Z87 vs H87, which is better, depends fully on the board maker. From an article about the differences:
Unfortunately, many motherboard manufactures attempt to push users to Z87 motherboards by limiting the number of ports and headers on their H87 motherboards. Because of this, Z87 motherboards are sometimes a better choice than H87 even when you do not need overclocking or triple SLI/Crossfire.
The H87 is able to have the same number of ports and headers as the Z87, but since many board makers are gimping it you might find yourself needing all the bells and whistles the Z87 offers. Having more features in a chipset, with the same reliability as a less feature rich chipset, does make the former chipset better from a generic chipset standpoint (it can do everyone the latter can do and more). Whether you need the better chipset is a different issue (and most people will not, which is why the board makers are gimping the lesser chipset).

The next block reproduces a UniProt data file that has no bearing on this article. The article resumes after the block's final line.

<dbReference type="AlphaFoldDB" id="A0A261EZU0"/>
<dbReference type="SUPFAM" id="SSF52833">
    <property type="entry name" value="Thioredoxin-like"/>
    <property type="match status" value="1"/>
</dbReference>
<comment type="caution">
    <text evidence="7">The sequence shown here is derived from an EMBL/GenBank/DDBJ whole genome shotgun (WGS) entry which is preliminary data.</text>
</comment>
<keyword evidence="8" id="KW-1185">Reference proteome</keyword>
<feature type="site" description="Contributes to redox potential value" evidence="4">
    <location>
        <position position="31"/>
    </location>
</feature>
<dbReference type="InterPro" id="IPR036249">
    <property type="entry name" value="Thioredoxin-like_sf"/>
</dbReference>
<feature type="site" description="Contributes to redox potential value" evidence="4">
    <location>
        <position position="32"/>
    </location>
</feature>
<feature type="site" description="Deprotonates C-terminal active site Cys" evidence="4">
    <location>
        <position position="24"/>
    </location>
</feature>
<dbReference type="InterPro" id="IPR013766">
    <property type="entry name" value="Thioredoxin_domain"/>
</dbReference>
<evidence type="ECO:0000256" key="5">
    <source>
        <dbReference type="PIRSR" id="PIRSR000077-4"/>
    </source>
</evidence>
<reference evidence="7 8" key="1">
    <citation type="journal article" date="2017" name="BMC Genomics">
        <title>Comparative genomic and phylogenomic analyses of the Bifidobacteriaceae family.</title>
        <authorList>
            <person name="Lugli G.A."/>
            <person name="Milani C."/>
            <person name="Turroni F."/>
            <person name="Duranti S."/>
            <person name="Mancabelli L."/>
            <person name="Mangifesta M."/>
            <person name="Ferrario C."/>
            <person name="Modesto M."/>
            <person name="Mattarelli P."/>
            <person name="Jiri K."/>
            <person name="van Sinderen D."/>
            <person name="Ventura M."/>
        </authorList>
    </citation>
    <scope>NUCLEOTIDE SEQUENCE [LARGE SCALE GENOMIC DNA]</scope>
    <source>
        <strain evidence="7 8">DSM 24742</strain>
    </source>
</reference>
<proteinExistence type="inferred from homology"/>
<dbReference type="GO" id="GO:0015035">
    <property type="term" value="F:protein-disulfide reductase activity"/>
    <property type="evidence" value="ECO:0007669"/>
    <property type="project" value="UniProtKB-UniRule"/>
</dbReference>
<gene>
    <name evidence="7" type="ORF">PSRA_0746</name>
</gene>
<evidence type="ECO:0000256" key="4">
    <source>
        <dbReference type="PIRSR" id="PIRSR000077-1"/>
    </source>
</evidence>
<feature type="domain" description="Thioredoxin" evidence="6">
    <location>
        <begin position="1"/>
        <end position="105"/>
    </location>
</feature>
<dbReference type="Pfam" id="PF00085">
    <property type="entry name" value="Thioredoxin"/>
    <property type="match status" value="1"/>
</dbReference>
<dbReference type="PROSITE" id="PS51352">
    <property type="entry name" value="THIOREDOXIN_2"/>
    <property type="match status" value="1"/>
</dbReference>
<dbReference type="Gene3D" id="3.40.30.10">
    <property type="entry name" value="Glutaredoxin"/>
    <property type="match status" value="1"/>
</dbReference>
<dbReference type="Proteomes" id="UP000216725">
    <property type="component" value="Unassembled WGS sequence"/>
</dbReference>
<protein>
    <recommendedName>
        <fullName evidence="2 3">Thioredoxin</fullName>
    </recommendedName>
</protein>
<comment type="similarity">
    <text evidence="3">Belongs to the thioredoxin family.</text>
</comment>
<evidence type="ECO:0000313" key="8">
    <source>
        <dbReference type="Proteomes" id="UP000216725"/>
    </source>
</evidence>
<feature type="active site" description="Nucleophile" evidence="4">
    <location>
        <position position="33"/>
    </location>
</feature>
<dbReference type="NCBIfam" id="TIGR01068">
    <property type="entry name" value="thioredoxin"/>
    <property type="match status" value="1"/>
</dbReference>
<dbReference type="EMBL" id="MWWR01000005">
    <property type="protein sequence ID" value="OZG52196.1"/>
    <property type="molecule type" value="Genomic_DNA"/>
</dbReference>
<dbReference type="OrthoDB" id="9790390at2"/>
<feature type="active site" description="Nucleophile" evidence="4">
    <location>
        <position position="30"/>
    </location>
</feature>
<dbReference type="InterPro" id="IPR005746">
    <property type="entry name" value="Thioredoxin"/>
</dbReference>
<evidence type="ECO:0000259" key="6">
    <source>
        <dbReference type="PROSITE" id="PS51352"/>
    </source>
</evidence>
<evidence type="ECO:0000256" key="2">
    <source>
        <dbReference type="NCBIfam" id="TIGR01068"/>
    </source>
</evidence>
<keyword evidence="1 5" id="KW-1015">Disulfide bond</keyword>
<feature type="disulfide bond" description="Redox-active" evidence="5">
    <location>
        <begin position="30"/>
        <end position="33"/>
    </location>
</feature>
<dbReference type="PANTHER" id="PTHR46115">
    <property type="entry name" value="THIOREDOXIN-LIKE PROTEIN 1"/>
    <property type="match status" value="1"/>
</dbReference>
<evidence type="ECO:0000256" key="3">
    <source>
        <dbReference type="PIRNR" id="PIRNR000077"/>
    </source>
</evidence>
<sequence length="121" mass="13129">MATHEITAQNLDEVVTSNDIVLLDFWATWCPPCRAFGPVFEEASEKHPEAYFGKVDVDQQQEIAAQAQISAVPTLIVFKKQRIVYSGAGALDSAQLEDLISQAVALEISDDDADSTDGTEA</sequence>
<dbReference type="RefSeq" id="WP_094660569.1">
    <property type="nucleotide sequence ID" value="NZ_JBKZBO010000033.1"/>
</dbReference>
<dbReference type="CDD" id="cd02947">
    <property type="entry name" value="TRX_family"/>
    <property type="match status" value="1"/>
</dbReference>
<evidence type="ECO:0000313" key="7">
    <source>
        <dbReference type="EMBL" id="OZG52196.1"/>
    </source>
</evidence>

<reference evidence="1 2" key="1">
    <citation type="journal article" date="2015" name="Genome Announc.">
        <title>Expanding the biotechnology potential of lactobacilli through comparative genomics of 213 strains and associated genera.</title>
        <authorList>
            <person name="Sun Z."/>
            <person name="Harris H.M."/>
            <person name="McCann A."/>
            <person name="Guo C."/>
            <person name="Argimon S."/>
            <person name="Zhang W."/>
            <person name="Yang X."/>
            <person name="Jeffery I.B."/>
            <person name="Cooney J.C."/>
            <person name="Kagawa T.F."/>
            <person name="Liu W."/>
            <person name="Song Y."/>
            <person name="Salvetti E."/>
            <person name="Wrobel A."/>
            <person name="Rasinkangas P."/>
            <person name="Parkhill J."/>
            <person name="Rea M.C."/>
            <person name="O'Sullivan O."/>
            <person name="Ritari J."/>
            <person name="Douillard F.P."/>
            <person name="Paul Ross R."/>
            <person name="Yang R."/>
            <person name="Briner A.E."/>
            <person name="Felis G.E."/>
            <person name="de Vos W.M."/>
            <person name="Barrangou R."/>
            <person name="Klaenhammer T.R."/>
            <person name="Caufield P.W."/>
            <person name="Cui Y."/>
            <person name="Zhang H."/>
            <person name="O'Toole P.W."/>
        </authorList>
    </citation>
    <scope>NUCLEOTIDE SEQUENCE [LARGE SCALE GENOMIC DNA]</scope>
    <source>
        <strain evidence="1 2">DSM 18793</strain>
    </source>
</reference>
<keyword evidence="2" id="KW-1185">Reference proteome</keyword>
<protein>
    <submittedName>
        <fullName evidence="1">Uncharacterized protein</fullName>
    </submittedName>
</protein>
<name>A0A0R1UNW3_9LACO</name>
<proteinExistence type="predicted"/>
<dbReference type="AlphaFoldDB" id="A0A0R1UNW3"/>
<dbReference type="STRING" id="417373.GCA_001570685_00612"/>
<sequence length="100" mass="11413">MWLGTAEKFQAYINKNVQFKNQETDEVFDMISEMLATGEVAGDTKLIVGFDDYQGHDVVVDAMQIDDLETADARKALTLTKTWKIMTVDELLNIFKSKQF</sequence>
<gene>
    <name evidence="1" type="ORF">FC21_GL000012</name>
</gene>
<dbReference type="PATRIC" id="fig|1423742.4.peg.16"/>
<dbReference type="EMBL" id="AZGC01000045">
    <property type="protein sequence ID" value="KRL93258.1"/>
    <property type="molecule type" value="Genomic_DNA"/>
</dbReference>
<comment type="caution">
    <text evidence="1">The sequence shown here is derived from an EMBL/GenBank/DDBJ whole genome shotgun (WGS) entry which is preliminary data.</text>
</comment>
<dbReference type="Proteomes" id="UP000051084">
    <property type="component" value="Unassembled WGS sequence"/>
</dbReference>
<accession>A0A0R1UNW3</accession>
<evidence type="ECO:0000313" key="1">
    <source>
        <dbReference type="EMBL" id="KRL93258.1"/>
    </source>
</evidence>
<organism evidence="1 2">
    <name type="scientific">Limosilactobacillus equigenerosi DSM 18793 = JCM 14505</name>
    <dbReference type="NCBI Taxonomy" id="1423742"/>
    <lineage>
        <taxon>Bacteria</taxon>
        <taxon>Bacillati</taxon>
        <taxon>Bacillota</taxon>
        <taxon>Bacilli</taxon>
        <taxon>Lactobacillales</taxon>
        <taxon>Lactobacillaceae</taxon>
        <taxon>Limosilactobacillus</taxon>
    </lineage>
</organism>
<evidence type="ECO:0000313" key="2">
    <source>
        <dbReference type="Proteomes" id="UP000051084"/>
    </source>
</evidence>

For example, when I look at the Asus Z87 Pro vs the H87 Pro:H87
1 x PCIe 3.0/2.0 x16 (x16 mode, yellow)
1 x PCIe 2.0 x16 (x4 mode, dark brown) *1
2 x PCIe 2.0 x1
6 SATA Ports
6 Phase VRMZ87
3 x PCI 2 x PCIe 3.0/2.0 x16 (x16 or dual x8)
1 x PCIe 2.0 x16 (x4 mode) *3
4 x PCIe 2.0 x1 *4
8 SATA Ports
12 Phase VRM
Better Analog Output
Built in WIFI and Bluetooth
Again, a person's use of the extra features provided by the chipset is irrelevant to the chipset being superior to the lesser feature rich chipset. All it means is they can save money and use the inferior chipset since it meets all their needs. This is why my main car (aka, my beater car) is a 2001 Kia Rio and not a 2013 Rolls Royce Phantom. The Kia meets all my needs and I save money by using the inferior car.